Vocal fry is becoming more and more prevalent in the American cultural pantheon, but is that a problem? In a Guardian column last week, author Naomi Wolf wrote that vocal fry - the gravelly vocal effect that happens when one lowers the pitch of his or her voice - has a demeaning effect on the perception of women, making them sound, as Wolf puts it, like "a Valley girl might sound if she had been shouting herself hoarse at a rave all night."
Wolf argues that women should avoid using vocal fry to avoid being disregarded or disrespected. Oxford professor and feminist linguist Deborah Cameron disagrees. She argues that policing the way women talk is a harmfully limiting tactic akin to policing the way women look. Cameron discusses her response to Wolf's column with Here & Now's Robin Young.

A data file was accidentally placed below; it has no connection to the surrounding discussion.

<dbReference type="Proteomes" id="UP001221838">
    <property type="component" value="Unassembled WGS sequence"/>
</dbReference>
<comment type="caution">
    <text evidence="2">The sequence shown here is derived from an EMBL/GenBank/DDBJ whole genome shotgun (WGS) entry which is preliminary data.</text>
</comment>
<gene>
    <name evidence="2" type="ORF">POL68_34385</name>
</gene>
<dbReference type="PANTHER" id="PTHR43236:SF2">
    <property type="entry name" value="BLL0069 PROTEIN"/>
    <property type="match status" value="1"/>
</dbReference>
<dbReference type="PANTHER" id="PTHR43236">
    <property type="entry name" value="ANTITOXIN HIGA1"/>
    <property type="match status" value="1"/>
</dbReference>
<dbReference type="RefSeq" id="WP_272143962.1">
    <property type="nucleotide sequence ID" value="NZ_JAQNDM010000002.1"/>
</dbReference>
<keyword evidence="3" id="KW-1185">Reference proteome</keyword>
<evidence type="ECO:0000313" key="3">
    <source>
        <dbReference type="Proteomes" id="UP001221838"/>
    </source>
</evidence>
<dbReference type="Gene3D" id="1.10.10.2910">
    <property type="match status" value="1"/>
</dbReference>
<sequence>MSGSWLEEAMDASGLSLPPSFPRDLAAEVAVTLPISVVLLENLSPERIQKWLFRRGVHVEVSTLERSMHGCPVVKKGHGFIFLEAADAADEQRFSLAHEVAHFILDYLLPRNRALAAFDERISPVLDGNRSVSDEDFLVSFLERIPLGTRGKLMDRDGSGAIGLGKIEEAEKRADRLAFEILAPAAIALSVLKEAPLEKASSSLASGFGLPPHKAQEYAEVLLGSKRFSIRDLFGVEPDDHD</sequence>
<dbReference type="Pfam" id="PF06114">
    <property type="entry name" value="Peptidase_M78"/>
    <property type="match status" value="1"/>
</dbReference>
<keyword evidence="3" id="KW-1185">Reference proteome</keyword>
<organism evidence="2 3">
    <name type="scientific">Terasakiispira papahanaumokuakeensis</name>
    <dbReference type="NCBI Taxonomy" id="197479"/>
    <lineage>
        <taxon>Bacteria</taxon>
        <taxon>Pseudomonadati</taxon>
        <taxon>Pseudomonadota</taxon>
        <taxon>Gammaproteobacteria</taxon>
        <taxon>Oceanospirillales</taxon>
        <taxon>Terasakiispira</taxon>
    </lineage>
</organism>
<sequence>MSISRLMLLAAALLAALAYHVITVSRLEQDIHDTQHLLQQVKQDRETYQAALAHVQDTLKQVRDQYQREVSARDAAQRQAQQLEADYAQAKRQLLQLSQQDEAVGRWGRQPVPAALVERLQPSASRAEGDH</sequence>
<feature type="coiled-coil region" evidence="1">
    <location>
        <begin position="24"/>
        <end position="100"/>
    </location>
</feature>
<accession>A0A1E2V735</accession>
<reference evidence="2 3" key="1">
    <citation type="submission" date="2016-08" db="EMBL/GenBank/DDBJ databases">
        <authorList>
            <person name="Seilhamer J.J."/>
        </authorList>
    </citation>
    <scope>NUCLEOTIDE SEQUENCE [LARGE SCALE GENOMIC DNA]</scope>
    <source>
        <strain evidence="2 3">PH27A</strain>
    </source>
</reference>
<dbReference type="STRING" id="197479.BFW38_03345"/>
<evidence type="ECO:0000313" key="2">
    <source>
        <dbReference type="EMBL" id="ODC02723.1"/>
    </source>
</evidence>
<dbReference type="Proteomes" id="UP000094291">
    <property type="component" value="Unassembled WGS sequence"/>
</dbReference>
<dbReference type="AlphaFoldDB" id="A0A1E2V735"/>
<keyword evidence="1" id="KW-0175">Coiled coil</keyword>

- Naomi Wolf: Young women, give up the vocal fry and reclaim your strong female voice
- Debbie Cameron: Let Women Speak How They Please
- Deborah Cameron, professor of language and communication at the University of Oxford and author of "The Myth of Mars and Venus: Do Men and Women Really Speak Different Languages?"
This segment aired on August 5, 2015.